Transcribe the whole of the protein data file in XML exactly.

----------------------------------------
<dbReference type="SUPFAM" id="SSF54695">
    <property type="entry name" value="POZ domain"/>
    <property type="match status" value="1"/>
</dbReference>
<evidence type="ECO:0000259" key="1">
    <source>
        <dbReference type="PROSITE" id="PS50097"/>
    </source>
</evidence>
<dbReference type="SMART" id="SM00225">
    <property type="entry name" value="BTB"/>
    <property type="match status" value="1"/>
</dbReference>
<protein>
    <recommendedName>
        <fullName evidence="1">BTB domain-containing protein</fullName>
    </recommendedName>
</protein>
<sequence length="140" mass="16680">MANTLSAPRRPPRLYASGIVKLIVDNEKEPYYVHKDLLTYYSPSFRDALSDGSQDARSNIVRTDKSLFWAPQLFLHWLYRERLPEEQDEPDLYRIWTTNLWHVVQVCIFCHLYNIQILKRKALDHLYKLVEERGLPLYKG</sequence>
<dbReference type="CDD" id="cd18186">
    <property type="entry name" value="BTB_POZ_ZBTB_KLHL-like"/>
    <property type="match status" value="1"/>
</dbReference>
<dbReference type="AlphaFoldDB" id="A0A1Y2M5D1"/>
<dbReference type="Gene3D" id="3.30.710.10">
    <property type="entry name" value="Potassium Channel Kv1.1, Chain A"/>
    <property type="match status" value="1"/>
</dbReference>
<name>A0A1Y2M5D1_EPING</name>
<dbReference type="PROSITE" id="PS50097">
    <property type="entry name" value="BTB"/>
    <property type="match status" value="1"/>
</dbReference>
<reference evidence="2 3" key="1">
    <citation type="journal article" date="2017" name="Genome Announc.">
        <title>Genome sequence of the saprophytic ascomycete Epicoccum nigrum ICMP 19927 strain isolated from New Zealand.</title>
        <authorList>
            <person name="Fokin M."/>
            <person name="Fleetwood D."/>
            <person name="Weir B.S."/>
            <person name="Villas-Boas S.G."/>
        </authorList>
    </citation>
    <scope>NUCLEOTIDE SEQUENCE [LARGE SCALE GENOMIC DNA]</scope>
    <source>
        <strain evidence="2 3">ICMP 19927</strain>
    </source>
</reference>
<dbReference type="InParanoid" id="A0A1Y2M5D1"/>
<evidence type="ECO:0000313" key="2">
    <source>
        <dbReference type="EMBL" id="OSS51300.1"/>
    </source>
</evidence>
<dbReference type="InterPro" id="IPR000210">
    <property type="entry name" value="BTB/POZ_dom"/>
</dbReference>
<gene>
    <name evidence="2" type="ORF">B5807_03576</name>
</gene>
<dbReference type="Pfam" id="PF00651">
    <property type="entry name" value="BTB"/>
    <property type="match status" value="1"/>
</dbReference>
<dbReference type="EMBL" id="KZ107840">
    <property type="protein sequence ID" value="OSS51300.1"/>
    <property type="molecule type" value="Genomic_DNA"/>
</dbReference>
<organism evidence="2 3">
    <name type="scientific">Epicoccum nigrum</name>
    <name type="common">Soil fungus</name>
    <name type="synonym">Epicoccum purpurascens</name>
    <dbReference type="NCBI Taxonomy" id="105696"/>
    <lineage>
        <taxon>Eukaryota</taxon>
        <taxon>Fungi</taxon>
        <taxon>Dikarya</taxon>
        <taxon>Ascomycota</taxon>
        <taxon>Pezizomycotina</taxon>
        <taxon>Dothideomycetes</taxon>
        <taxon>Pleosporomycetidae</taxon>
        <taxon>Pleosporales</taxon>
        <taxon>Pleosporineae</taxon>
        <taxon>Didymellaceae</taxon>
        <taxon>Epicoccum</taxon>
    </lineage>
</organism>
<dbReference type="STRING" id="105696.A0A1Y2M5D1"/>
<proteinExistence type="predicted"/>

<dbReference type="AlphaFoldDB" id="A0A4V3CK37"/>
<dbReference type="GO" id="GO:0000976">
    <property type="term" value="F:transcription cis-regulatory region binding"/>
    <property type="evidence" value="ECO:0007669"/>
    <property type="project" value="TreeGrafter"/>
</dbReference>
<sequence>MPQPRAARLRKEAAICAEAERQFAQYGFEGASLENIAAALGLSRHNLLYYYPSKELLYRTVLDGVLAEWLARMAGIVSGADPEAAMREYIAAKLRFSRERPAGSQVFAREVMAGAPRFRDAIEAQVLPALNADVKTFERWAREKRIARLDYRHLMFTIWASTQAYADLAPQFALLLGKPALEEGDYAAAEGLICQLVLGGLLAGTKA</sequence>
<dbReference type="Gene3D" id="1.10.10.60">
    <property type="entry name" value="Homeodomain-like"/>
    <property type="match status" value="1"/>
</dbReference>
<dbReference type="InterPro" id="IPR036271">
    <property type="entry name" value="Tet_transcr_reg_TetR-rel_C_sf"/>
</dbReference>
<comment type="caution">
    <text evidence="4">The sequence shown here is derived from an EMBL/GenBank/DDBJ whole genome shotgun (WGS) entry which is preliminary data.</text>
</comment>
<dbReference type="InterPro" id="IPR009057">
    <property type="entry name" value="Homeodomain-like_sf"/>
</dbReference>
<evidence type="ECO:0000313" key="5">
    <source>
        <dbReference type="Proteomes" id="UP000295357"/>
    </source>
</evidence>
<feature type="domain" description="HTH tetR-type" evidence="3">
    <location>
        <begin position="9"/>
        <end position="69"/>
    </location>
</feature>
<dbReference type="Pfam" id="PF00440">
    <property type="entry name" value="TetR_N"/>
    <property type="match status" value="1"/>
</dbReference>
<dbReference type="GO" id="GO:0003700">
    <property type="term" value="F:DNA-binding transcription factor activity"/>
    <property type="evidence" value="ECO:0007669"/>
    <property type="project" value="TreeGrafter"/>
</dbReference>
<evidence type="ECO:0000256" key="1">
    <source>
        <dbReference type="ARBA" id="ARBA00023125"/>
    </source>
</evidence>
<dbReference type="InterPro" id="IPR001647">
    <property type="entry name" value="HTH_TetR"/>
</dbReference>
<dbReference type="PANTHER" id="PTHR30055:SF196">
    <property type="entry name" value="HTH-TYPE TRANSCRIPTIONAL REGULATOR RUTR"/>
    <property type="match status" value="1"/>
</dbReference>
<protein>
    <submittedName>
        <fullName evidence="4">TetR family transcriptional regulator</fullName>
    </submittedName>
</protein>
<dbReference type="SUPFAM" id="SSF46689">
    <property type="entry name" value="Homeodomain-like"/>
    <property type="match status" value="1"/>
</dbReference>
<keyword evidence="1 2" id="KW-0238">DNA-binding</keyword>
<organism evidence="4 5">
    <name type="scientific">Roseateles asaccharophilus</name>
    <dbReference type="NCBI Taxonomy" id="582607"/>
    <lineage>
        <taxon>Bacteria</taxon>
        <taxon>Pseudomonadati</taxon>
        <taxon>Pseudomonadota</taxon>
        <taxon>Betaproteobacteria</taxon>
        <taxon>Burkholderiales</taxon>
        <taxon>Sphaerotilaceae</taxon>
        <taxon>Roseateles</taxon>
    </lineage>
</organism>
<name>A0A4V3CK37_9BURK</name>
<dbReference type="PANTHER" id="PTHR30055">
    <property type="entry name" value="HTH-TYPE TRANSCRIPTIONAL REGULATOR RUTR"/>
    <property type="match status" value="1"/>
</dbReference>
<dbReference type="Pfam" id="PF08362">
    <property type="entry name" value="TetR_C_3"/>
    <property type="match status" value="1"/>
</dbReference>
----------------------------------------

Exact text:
<dbReference type="SUPFAM" id="SSF54695">
    <property type="entry name" value="POZ domain"/>
    <property type="match status" value="1"/>
</dbReference>
<evidence type="ECO:0000259" key="1">
    <source>
        <dbReference type="PROSITE" id="PS50097"/>
    </source>
</evidence>
<dbReference type="SMART" id="SM00225">
    <property type="entry name" value="BTB"/>
    <property type="match status" value="1"/>
</dbReference>
<protein>
    <recommendedName>
        <fullName evidence="1">BTB domain-containing protein</fullName>
    </recommendedName>
</protein>
<sequence length="140" mass="16680">MANTLSAPRRPPRLYASGIVKLIVDNEKEPYYVHKDLLTYYSPSFRDALSDGSQDARSNIVRTDKSLFWAPQLFLHWLYRERLPEEQDEPDLYRIWTTNLWHVVQVCIFCHLYNIQILKRKALDHLYKLVEERGLPLYKG</sequence>
<dbReference type="CDD" id="cd18186">
    <property type="entry name" value="BTB_POZ_ZBTB_KLHL-like"/>
    <property type="match status" value="1"/>
</dbReference>
<dbReference type="AlphaFoldDB" id="A0A1Y2M5D1"/>
<dbReference type="Gene3D" id="3.30.710.10">
    <property type="entry name" value="Potassium Channel Kv1.1, Chain A"/>
    <property type="match status" value="1"/>
</dbReference>
<name>A0A1Y2M5D1_EPING</name>
<dbReference type="PROSITE" id="PS50097">
    <property type="entry name" value="BTB"/>
    <property type="match status" value="1"/>
</dbReference>
<reference evidence="2 3" key="1">
    <citation type="journal article" date="2017" name="Genome Announc.">
        <title>Genome sequence of the saprophytic ascomycete Epicoccum nigrum ICMP 19927 strain isolated from New Zealand.</title>
        <authorList>
            <person name="Fokin M."/>
            <person name="Fleetwood D."/>
            <person name="Weir B.S."/>
            <person name="Villas-Boas S.G."/>
        </authorList>
    </citation>
    <scope>NUCLEOTIDE SEQUENCE [LARGE SCALE GENOMIC DNA]</scope>
    <source>
        <strain evidence="2 3">ICMP 19927</strain>
    </source>
</reference>
<dbReference type="InParanoid" id="A0A1Y2M5D1"/>
<evidence type="ECO:0000313" key="2">
    <source>
        <dbReference type="EMBL" id="OSS51300.1"/>
    </source>
</evidence>
<dbReference type="InterPro" id="IPR000210">
    <property type="entry name" value="BTB/POZ_dom"/>
</dbReference>
<gene>
    <name evidence="2" type="ORF">B5807_03576</name>
</gene>
<dbReference type="Pfam" id="PF00651">
    <property type="entry name" value="BTB"/>
    <property type="match status" value="1"/>
</dbReference>
<dbReference type="EMBL" id="KZ107840">
    <property type="protein sequence ID" value="OSS51300.1"/>
    <property type="molecule type" value="Genomic_DNA"/>
</dbReference>
<organism evidence="2 3">
    <name type="scientific">Epicoccum nigrum</name>
    <name type="common">Soil fungus</name>
    <name type="synonym">Epicoccum purpurascens</name>
    <dbReference type="NCBI Taxonomy" id="105696"/>
    <lineage>
        <taxon>Eukaryota</taxon>
        <taxon>Fungi</taxon>
        <taxon>Dikarya</taxon>
        <taxon>Ascomycota</taxon>
        <taxon>Pezizomycotina</taxon>
        <taxon>Dothideomycetes</taxon>
        <taxon>Pleosporomycetidae</taxon>
        <taxon>Pleosporales</taxon>
        <taxon>Pleosporineae</taxon>
        <taxon>Didymellaceae</taxon>
        <taxon>Epicoccum</taxon>
    </lineage>
</organism>
<dbReference type="STRING" id="105696.A0A1Y2M5D1"/>
<proteinExistence type="predicted"/>

<dbReference type="AlphaFoldDB" id="A0A4V3CK37"/>
<dbReference type="GO" id="GO:0000976">
    <property type="term" value="F:transcription cis-regulatory region binding"/>
    <property type="evidence" value="ECO:0007669"/>
    <property type="project" value="TreeGrafter"/>
</dbReference>
<sequence>MPQPRAARLRKEAAICAEAERQFAQYGFEGASLENIAAALGLSRHNLLYYYPSKELLYRTVLDGVLAEWLARMAGIVSGADPEAAMREYIAAKLRFSRERPAGSQVFAREVMAGAPRFRDAIEAQVLPALNADVKTFERWAREKRIARLDYRHLMFTIWASTQAYADLAPQFALLLGKPALEEGDYAAAEGLICQLVLGGLLAGTKA</sequence>
<dbReference type="Gene3D" id="1.10.10.60">
    <property type="entry name" value="Homeodomain-like"/>
    <property type="match status" value="1"/>
</dbReference>
<dbReference type="InterPro" id="IPR036271">
    <property type="entry name" value="Tet_transcr_reg_TetR-rel_C_sf"/>
</dbReference>
<comment type="caution">
    <text evidence="4">The sequence shown here is derived from an EMBL/GenBank/DDBJ whole genome shotgun (WGS) entry which is preliminary data.</text>
</comment>
<dbReference type="InterPro" id="IPR009057">
    <property type="entry name" value="Homeodomain-like_sf"/>
</dbReference>
<evidence type="ECO:0000313" key="5">
    <source>
        <dbReference type="Proteomes" id="UP000295357"/>
    </source>
</evidence>
<feature type="domain" description="HTH tetR-type" evidence="3">
    <location>
        <begin position="9"/>
        <end position="69"/>
    </location>
</feature>
<dbReference type="Pfam" id="PF00440">
    <property type="entry name" value="TetR_N"/>
    <property type="match status" value="1"/>
</dbReference>
<dbReference type="GO" id="GO:0003700">
    <property type="term" value="F:DNA-binding transcription factor activity"/>
    <property type="evidence" value="ECO:0007669"/>
    <property type="project" value="TreeGrafter"/>
</dbReference>
<evidence type="ECO:0000256" key="1">
    <source>
        <dbReference type="ARBA" id="ARBA00023125"/>
    </source>
</evidence>
<dbReference type="InterPro" id="IPR001647">
    <property type="entry name" value="HTH_TetR"/>
</dbReference>
<dbReference type="PANTHER" id="PTHR30055:SF196">
    <property type="entry name" value="HTH-TYPE TRANSCRIPTIONAL REGULATOR RUTR"/>
    <property type="match status" value="1"/>
</dbReference>
<protein>
    <submittedName>
        <fullName evidence="4">TetR family transcriptional regulator</fullName>
    </submittedName>
</protein>
<dbReference type="SUPFAM" id="SSF46689">
    <property type="entry name" value="Homeodomain-like"/>
    <property type="match status" value="1"/>
</dbReference>
<keyword evidence="1 2" id="KW-0238">DNA-binding</keyword>
<organism evidence="4 5">
    <name type="scientific">Roseateles asaccharophilus</name>
    <dbReference type="NCBI Taxonomy" id="582607"/>
    <lineage>
        <taxon>Bacteria</taxon>
        <taxon>Pseudomonadati</taxon>
        <taxon>Pseudomonadota</taxon>
        <taxon>Betaproteobacteria</taxon>
        <taxon>Burkholderiales</taxon>
        <taxon>Sphaerotilaceae</taxon>
        <taxon>Roseateles</taxon>
    </lineage>
</organism>
<name>A0A4V3CK37_9BURK</name>
<dbReference type="PANTHER" id="PTHR30055">
    <property type="entry name" value="HTH-TYPE TRANSCRIPTIONAL REGULATOR RUTR"/>
    <property type="match status" value="1"/>
</dbReference>
<dbReference type="Pfam" id="PF08362">
    <property type="entry name" value="TetR_C_3"/>
    <property type="match status" value="1"/>
</dbReference>